The fate of Georgia's forts
The seemingly losing battle to save four Georgia military bases - and 6,000 military and civilian jobs - has state and local officials debating what to do with the properties, should the bases close.
Two of the bases are in metro Atlanta.
According to Forest Park's Mayor Chuck Hall, several developers, including Cousins Properties, Atlanta's largest real estate company, have had preliminary talks with city officials about proposed plans for turning the 1,500-acre Fort Gillem into a mixed-use development.
Other redevelopment plans are under consideration for Fort McPherson, the 488-acre compound in East Point that's been around since the 1830s.
But the potential deals concern some citizens, according to state Sen. Vincent Fort, D-Atlanta, who says he's worried about "wealthy developers ... trolling the waters to do a land grab."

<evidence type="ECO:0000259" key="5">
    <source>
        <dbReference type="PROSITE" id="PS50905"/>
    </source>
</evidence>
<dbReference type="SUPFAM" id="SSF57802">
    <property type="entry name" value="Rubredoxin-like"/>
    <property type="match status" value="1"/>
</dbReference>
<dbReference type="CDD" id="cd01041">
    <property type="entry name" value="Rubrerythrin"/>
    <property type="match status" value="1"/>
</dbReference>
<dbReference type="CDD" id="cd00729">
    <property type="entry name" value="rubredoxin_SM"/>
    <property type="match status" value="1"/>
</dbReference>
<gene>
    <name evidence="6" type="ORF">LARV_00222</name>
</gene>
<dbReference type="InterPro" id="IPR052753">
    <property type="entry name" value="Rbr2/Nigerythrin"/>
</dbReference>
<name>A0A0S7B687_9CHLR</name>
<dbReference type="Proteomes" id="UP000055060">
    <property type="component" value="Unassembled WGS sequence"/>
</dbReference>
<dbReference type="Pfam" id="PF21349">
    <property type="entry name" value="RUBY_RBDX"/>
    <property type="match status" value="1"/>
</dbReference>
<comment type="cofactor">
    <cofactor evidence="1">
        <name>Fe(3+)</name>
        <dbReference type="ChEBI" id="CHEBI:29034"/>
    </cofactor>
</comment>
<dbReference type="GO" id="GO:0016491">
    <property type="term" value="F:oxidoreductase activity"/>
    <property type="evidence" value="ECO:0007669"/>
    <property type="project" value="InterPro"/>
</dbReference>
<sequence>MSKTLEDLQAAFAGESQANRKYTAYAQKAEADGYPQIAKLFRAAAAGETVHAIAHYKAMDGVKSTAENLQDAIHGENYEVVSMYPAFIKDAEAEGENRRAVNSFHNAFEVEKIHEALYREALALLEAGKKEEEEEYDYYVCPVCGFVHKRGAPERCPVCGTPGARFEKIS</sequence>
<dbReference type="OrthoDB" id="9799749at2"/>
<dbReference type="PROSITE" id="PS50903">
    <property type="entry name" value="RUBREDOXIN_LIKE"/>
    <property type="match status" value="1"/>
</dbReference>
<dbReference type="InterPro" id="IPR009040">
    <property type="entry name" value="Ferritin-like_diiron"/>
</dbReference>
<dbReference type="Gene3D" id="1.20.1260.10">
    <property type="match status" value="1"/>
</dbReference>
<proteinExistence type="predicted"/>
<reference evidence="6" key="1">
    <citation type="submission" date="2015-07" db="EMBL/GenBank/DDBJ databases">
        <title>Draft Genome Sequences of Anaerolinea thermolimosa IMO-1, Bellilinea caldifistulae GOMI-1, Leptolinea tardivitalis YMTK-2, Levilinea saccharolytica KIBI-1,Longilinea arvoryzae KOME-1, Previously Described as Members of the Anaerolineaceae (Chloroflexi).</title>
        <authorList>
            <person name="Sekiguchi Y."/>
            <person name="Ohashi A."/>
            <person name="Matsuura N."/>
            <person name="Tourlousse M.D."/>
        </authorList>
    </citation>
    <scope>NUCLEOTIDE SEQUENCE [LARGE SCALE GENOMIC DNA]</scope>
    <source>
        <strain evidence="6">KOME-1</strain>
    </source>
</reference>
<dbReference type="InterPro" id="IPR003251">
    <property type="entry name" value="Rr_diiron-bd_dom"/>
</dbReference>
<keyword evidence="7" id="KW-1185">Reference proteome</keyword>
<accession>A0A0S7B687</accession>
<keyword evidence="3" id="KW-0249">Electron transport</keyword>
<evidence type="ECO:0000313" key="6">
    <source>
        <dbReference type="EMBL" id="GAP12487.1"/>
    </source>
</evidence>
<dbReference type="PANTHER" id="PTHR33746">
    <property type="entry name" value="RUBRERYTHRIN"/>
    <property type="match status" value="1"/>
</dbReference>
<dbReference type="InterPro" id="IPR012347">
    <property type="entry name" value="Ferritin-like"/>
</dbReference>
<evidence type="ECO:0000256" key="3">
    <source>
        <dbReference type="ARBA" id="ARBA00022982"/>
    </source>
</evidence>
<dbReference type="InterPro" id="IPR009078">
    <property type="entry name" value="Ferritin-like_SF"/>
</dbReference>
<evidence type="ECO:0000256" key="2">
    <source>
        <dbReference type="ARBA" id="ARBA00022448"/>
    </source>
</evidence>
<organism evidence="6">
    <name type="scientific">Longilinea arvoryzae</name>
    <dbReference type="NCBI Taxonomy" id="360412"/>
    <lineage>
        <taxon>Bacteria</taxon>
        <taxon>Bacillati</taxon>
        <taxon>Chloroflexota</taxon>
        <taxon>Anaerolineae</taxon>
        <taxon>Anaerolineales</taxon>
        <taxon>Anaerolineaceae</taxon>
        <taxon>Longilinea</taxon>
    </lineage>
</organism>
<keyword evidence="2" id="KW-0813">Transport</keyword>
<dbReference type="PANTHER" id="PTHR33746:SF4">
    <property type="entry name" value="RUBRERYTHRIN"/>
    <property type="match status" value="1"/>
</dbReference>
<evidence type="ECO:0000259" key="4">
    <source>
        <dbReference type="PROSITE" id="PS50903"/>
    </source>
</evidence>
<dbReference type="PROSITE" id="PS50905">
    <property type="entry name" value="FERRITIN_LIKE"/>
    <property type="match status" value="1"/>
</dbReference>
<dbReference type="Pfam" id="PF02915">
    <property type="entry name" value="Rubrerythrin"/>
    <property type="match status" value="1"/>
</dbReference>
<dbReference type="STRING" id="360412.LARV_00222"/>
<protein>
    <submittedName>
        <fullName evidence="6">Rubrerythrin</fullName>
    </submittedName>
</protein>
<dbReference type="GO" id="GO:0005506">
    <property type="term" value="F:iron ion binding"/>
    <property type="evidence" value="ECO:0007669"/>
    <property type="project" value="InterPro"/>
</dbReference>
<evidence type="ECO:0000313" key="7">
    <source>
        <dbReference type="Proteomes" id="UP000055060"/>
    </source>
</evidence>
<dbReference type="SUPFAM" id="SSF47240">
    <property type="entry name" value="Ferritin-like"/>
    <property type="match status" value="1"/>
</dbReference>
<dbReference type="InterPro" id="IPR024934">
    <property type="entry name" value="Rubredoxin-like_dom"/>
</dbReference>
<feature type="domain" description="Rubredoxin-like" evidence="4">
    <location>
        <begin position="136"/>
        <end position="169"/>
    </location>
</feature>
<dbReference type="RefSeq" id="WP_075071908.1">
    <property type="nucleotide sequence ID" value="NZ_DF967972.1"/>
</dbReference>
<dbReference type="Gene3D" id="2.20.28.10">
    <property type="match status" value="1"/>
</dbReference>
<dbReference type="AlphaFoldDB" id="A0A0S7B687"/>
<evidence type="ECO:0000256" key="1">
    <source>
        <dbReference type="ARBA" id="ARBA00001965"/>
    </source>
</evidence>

Members of the federal Base Realignment and Closure commission "already said they don't want this to be a deal for 'Buckhead developers,'" Fort says. He claims the city of Atlanta is more concerned with sealing a deal with developers than fending off the closings or helping the thousands of south side families who might suffer from job losses.
But redevelopment could be a plus for those communities, says David Goldberg, a spokesman for Smart Growth America, a nonprofit agency that pushes for quality-of-life land use; after all, mixed-use developments could create jobs that otherwise might not be replaced.
"The closing of the bases can be a wonderful opportunity to reimagine the south side," Goldberg says.
But he adds that redeveloping the neighborhoods successfully will require a big-time commitment from the city - a process that's been an uphill battle with other major projects, such as the Belt Line, a proposed 22-mile loop of light rail that would circle Atlanta.
The federal commission will begin its deliberation in July and will make its decision regarding Georgia's bases by Sept. 8.??